October 13, 2011 at 9:05 a.m.

We are definitely into the apple season

We are definitely into the apple season
We are definitely into the apple season

By the time America was discovered, apples had become an important fruit in Europe. When colonists came into North America, apple seed came too. The first planting was a 1629 by the Massachusetts Bay colony. French settlers scattered plants and seeds throughout the St. Lawrence River area.

The early American apples weren't the best eating apples because of their poor quality, but they were used for making apple cider. However, by 1725 they were as good for eating as for drinking. In the Pennsylvania Dutch colonies, women soon learned how to dry apple slices, using them not only for cooking but also for batering...perhaps a dozen eggs for two dozen apples. John Chapman, better known as Johnny Appleseed, had more to do with apples' popularity than perhaps any other individual. I won't go into the story as I think you remember it.

Look for more recipes using apples next week. I'll start with...

APPLE NUT BREAD

1/2 c. butter or margarine, softened

1 c. plus 2 T. sugar, divided

2 eggs

1 c. peeled, shredded apple (do this just before adding to other ingredients)

2 c. flour

1 t. baking soda

1/2 t. salt

2 T. buttermilk (add a 1/2 t. lemon juice or vinegar to 1/2 c. milk; let sit 5 minutes. Discard the rest of the milk)

1/2 t. vanilla

1 c. chopped walnuts or pecans

3/4 t. cinnamon

Scant 1/4 t. nutmeg

In a large mixing bowl, cream butter and 1 c. sugar. Add eggs, one at a time, beating well after each addition. Stir in apple. In another bowl combine flour, baking powder and salt; add to creamed mixture alternately with buttermilk. Stir in vanilla and nuts. Pour into greased and floured 9x5-inch loaf pan."* Combine cinnamon, nutmeg and 2 T. sugar; sprinkle over batter. Bake at 350 degrees 60-65 minutes or until toothpick inserted in center comes out clean. Cool for 10 minutes in pan; remove from pan onto wire rack to cool completely. Makes 1 loaf or about 16 slices. *You can use two smaller pans (7x3-inches) and bake about 50 minutes. Also, I add about 1/2 t. orange zest to the spices. When the bread is done baking, I run a knife around the edges and turn it out onto a rack, rather than letting it sit for 10 minutes.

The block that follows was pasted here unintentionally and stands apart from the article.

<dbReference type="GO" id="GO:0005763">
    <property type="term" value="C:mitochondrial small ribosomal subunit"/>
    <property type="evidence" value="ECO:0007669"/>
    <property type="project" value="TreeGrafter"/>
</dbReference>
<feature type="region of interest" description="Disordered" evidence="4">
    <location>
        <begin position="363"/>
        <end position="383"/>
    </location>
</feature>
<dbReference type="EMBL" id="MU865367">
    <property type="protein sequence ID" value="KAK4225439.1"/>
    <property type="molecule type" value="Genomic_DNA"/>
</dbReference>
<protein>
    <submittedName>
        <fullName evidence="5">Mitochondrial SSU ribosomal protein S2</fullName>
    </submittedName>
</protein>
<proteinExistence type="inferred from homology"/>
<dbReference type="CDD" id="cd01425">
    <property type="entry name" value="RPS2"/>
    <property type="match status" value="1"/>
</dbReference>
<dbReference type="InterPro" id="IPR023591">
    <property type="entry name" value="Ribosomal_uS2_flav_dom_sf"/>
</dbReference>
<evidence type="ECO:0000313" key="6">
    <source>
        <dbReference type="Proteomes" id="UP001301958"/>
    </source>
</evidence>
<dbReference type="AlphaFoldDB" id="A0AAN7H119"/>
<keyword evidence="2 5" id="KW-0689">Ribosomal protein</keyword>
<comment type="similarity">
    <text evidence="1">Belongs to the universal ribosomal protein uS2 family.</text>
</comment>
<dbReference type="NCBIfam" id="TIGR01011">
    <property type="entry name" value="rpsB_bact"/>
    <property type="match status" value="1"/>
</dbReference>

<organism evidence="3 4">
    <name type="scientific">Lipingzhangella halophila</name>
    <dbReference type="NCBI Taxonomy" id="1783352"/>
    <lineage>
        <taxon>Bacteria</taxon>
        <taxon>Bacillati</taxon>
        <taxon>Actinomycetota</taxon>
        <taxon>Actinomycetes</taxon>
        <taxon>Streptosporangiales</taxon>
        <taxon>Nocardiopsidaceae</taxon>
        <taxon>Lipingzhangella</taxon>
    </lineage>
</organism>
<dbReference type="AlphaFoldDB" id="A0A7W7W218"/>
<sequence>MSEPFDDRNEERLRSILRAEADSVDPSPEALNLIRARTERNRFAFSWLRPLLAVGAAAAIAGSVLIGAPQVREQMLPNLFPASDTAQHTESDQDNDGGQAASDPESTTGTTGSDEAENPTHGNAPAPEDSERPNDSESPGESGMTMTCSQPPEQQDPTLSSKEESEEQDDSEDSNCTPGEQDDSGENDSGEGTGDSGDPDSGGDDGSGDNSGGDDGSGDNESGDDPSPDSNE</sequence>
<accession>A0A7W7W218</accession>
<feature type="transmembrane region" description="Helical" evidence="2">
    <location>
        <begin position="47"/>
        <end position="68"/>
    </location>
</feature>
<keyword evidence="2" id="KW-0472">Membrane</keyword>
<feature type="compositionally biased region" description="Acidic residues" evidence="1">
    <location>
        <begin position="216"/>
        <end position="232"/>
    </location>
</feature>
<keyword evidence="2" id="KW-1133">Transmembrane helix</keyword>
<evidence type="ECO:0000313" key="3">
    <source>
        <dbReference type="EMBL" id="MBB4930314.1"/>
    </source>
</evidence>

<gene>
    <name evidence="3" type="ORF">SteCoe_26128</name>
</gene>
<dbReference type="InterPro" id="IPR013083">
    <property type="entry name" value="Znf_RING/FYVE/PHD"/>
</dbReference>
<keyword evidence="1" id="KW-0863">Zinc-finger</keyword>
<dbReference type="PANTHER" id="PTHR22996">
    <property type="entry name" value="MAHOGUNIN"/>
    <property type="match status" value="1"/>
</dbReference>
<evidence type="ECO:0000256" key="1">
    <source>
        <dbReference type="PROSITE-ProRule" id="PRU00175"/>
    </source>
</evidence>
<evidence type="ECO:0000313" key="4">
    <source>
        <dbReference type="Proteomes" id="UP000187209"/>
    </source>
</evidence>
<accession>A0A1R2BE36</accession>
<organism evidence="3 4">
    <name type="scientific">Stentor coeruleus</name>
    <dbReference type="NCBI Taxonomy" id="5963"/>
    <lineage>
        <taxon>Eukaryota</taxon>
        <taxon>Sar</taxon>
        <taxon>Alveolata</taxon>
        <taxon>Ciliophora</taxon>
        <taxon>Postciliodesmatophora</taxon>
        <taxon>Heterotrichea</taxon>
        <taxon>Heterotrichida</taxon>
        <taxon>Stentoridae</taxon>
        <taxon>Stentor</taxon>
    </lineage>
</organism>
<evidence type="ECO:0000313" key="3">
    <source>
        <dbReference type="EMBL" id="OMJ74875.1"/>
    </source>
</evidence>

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This is a quick way to use apples...right out of the can.

APPLE-CHERRY COBBLER

1 egg

1/2 c. each, sugar and low-fat milk

2 T. canola or vegetable oil

1 c. flour

2-1/4 t. baking powder

1-21 oz. can each, apple and cherry pie filling

1 T. lemon juice

1 t. vanilla

Topping:

1/3 c. packed brown sugar

3 T. flour

1 t. cinnamon

1 T. margarine

In a large bowl, combine first 4 ingredients. In a small bowl, combine flour and baking powder; add to egg mixture and blend well. Pour into a 9x13-inch baking pan coated with non-stick cooking spray, or grease pan with shortening and dust with flour. Combine pie fillings, lemon juice and vanilla; spoon over batter. Topping: combine first 3 ingredients; cut in margarine until crumbly. Sprinkle over filling. Bake at 350 for 40-45 minutes or until bubbly and cake tests done.

If necessary, cover edges with foil to prevent overbrowning. Makes 16 servings. Just 1 gm saturated fat, 13 mg cholesterol, 38 mg carbohydrates and 2 gm protein.

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This is a delicious salad to serve at a luncheon. The ladies will love it.

APPLE HARVEST SALAD

2-1/2 c. cooked, cubed chicken

1 c. coarsely chopped walnuts

1/2 c. sliced celery

2 medium tart apples, unpeeled & cubed

2 finely chopped onion

1/4-1/2 t. salt

1 c. sour cream

1/2 t. cinnamon

6 lettuce cups - optional

In a large bowl stir together first six ingredients. In a small bowl, stir together sour cream and cinnamon; fold into chicken mixture. Cover, refrigerate at least 1 hour. Turn into pretty serving bowl or line bowls with lettuce cups; fill each with salad. Makes six servings. You might like to serve a muffin, fruit bread or popovers with it.

+++++

ORCHARD SALAD WITH ALMOND CREAM

2 medium size tart apples, cut into 1/4-inch slices, cut in half

2 medium size ripe pears, cut into 1/4-inch slices, cut in half

1-16 oz. can apricot halves, drained, save the juice

1 c. whipping cream, chilled (chill beaters too)

2 T. sugar

1/4 c. apricot juice

1 T. grated orange peel

1/2 t. almond flavoring

Put first three ingredients in large bowl. In chilled small mixer bowl beat chilled whipping cream at high speed, scraping bowl often, until soft peaks form. Gradually add sugar, continue beating until stiff peaks form. (1-2 minutes). By hand, fold in rest of ingredients. Fold in whipped creamed mixture. Makes six servings.

TFD: October's brightly colored trees are flaming torches lighting the way to winter.

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